Current proposals are that transfers of personal data from the UK to the EEA will continue to be permitted, without the need for organisations to put additional measures in place. In theory, this should mean that no further action is necessary in order to send personal data to EEA-based third parties. As a matter of good practice however, it will be worth keeping an eye on any changes to the domestic laws of relevant Member States in the event that new laws create further hoops for the UK to jump through in the future.

UK data flows to other third countries (outside the EEA)

The EEA has passed adequacy decisions with respect to a number of third countries (at the time of writing, 12 countries including Canada and Japan), and agreed the Privacy Shield mechanism for those organisations in the United States that wish to sign up and commit to it. Proposed draft legislation which will come into effect on B(rexit)-Day, states that the UK will continue to recognise these adequacy decisions when it comes to transferring UK personal data to recipients based in those countries. Data transfers from the UK to the US which rely on the Privacy Shield mechanism can also continue, provided that the relevant Privacy Shield participant has updated its commitments to state specifically that they extend to personal data received from the UK in reliance on the Privacy Shield, and that its privacy policies include similar wording.

The same draft legislation states that EU model clauses will continue to be recognised as a valid safeguarding mechanism (where appropriate) under which organisations in the UK can transfer personal data. Similarly, existing model clause contracts which are in place to govern the export of data out of the UK will continue to be recognised. 

So far so good.

EEA data flows to the UK

However, transfers of personal data within GDPR scope from the EEA into the UK are unfortunately, not quite as simple. Unless such matter is addressed in any Brexit deal that is struck, or the EU passes an adequacy decision in respect of the UK in time (see below for our thoughts on this), when the UK leaves the EU and becomes a third country, organisations transferring personal data from the EEA to the UK, will need to do so using a GDPR compliant safeguarding mechanism in the same way as they do for any other third country.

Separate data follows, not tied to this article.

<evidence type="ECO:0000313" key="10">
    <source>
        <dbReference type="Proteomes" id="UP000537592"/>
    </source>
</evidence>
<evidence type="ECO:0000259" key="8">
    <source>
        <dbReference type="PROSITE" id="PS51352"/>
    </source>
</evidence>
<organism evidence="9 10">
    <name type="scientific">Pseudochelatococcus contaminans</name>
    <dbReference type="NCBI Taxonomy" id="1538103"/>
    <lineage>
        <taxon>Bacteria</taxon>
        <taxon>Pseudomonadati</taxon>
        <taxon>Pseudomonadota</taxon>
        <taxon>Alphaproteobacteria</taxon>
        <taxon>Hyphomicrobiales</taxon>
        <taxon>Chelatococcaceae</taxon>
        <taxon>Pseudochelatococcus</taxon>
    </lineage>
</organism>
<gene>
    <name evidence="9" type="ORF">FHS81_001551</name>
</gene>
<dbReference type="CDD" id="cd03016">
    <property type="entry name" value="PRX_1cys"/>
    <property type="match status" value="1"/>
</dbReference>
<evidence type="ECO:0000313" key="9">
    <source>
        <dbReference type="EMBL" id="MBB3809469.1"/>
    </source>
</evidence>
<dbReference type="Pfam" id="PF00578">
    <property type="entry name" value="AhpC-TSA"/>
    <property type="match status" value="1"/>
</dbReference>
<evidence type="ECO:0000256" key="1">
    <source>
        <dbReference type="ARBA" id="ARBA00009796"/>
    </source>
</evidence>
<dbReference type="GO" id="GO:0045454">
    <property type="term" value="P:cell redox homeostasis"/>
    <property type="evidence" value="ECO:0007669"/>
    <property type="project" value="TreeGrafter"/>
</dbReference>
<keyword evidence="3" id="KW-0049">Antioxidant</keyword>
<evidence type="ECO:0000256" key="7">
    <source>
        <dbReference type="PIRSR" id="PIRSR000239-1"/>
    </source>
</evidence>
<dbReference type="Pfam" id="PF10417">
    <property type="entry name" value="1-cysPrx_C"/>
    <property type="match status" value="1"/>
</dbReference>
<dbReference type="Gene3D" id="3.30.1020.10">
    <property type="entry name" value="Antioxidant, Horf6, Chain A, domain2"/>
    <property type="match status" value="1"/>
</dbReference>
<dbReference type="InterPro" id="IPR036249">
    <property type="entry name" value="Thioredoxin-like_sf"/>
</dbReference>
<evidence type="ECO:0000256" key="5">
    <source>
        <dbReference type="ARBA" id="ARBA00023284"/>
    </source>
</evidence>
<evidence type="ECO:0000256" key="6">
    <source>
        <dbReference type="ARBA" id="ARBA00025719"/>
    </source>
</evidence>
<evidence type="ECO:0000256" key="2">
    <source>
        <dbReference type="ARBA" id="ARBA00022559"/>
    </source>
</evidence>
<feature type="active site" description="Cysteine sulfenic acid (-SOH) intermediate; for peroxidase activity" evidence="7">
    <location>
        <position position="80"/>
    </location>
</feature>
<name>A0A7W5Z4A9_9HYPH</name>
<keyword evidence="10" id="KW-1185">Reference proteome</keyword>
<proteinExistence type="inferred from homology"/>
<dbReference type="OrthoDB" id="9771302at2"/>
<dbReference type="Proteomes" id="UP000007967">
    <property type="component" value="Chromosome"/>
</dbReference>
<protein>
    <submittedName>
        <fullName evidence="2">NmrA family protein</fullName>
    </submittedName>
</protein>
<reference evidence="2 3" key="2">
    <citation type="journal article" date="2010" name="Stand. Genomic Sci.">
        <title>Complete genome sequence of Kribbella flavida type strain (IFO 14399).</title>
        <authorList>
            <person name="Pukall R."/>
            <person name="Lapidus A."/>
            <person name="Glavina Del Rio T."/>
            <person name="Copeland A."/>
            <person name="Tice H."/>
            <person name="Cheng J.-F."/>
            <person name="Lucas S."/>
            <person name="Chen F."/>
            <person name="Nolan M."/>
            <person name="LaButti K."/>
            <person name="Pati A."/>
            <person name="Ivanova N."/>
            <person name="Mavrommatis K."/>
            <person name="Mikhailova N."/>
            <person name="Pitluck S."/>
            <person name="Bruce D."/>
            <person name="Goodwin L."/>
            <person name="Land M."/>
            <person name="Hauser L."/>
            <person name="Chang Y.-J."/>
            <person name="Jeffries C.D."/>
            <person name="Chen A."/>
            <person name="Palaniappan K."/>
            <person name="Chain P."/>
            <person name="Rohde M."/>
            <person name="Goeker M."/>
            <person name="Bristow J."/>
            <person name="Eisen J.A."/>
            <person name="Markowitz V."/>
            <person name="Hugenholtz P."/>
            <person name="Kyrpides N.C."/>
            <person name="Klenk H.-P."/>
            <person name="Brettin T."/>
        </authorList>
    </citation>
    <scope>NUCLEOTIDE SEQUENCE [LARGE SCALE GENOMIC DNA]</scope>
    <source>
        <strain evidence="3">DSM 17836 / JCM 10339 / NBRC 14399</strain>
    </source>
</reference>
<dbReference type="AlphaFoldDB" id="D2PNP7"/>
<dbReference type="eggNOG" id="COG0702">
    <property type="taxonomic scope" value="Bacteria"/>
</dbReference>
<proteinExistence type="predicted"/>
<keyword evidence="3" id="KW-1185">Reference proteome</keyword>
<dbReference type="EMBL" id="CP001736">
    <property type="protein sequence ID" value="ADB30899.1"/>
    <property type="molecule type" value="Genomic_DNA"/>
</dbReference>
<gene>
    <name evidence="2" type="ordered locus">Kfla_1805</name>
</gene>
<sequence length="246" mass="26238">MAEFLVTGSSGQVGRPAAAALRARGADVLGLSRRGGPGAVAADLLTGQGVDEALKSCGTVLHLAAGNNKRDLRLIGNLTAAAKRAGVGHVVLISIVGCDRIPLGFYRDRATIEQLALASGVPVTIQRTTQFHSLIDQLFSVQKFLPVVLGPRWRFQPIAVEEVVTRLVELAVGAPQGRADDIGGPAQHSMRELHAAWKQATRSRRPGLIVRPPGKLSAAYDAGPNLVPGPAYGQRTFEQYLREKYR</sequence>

What can businesses do?

EU model clauses are for now, the obvious answer for many businesses based in the EEA seeking to transfer personal data to the UK, though this will create an extra layer of administration which will not be appreciated. In addition, the model clauses are currently being examined for their validity as a safeguarding mechanism in the CJEU (a decision is widely expected early in the new year) as part of Max Schrems' ongoing efforts against Facebook. However, for now, they are the most practical and widely available solution for businesses which rely on the inflow of data from the EEA; in any case, if there is a transition period before the UK exits, then this will buy extra time for organisations to wait and see the outcome of the CJEU litigation.

Are there any other options?

It may be possible for businesses to rely on the derogations set out in the GDPR for specific situations, which allow for the transfer of data from the EEA to a third country in the absence of an adequacy decision, model clauses or binding corporate rules (a complex mechanism which could provide a solution for some corporate groups but would need a longer period to implement before B(rexit)-Day). Examples include explicit consent, contractual necessity and cases relating to legal claims. However, use of these derogations was intended to be limited hence only being permitted if they are used in specific situations and if certain conditions are satisfied. For example, not only will explicit consent need to be GDPR compliant, but the information made known to the data subject must include the possible risks of the transfer.